Originally published as an ISO Standard in 1977, this second edition of “Information and documentation – Presentation and identification of periodicals” was necessary to incorporate digital publishing requirements into a standard that was only print based at its inception (as well as during its period as an ISO Recommendation, ISO/R 8-1954). The working group responsible for the revision, led by Laurie Kaplan as the Convenor, purposefully incorporated elements of NISO RP-16-2013, Recommended Practices for the Presentation and Identification of E-Journals. Commonly known as PIE-J, the recommended practice was published in March of 2013 after 3 years of development, and through the ongoing Standing Committee has been informing publishers and librarians about the guidelines ever since. During the drafting phase of the PIE-J RP, Nettie Lagace, Associate Director for Programs at NISO, suggested to ISO’s TC 46 technical committee leadership at their 2011 Plenary meeting that ISO 8 should be revised with PIE-J as an informing document.
The path from that 2011 discussion to the final publication of the revised ISO 8 standard in April 2019 was a circuitous route through the six stages for ISO Standard creation. While various constituents of TC46 started discussing the revision process after that 2011 meeting, the resolution to create a New Work Item Proposal was presented in June 2014, and the NWIP was filed in June 2015, also at a TC 46 Plenary meeting (Stage 1-Proposal). From that point, the process followed the Preparatory stage (approval to progress in October 2015, appointment of Laurie Kaplan as the convenor in February 2016 with the revision as a 36-month tracked project, initial contact of the working group on March 31, 2016) to publication 3 years later, on April 1, 2019. In between there were actions in the Committee, Enquiry and Approval stages, with the working group creating a committee draft and then a DIS, or Draft International Standard. Both were approved, and the working group responded to comments from the voting members of ISO. An FDIS, or Final Draft International Standard, was created and approved, and moved to the Publication stage. Most meetings happened virtually with experts from several countries participating and contributing to the final standard.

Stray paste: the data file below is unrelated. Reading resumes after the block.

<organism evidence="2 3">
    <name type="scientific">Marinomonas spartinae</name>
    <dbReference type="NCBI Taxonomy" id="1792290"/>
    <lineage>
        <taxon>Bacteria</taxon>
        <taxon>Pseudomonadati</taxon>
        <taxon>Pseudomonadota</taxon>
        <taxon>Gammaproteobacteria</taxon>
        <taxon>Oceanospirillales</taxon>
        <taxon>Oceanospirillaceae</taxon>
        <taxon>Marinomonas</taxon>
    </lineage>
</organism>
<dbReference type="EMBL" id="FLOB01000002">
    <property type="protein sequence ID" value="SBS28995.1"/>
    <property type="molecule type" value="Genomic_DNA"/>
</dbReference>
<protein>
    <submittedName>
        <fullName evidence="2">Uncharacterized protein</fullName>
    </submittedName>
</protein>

Active on both the PIE-J committee and the ISO 8 revision working group, Laurie Kaplan and Regina Romano Reynolds collaborate here to highlight the most salient points of ISO 8 for the NISO IO audience. The “crossing” of the ISO 8 Standard and the NISO PIE-J RP enhances the guidance of PIE-J by presenting similar information in a standard for the benefit of all stakeholders of the periodical supply chain, including publishers, content providers, authors, librarians, and researchers. ISO 8 “establishes the minimum characteristics required for the presentation and identification of periodicals including not only the obvious traditional elements that print periodicals typically display (e.g., title, ISSN, publisher, and date), but also the ‘footprints’ of periodicals published on digital dynamic media that enable them to be traced along the path of their history, such as changes of URL and publisher or content provider. Furthermore, this document provides information about persistent identifiers, using ISSN, and citation of periodicals (especially when published online or digitized and when titles have changed). It also makes specific recommendations for presentation and identification aspects of retrospective digitization of periodicals.” As stated in the Scope section of ISO 8, the standard is applicable to periodicals as a subcategory of continuing resources. It does not apply to newspapers, book series, loose-leaf services, databases, or online reference works.
While PIE-J focuses only on electronic journals, ISO 8 retains information about the presentation of print periodicals while also addressing born digital and retrospectively digitized content. Both documents present information designed to enhance the discovery, citation, and access to periodical information over time. Key sections in these documents include title information (title variants, title changes, title history, etc.), enumeration and chronology, layout and pagination, finding aids, citation, accessibility, and retrospective digitization. There is a strong emphasis on the importance of the ISSN as an identifier of periodicals, with reference to ISO-3297, Information and documentation — international standard serial number (ISSN), currently under revision.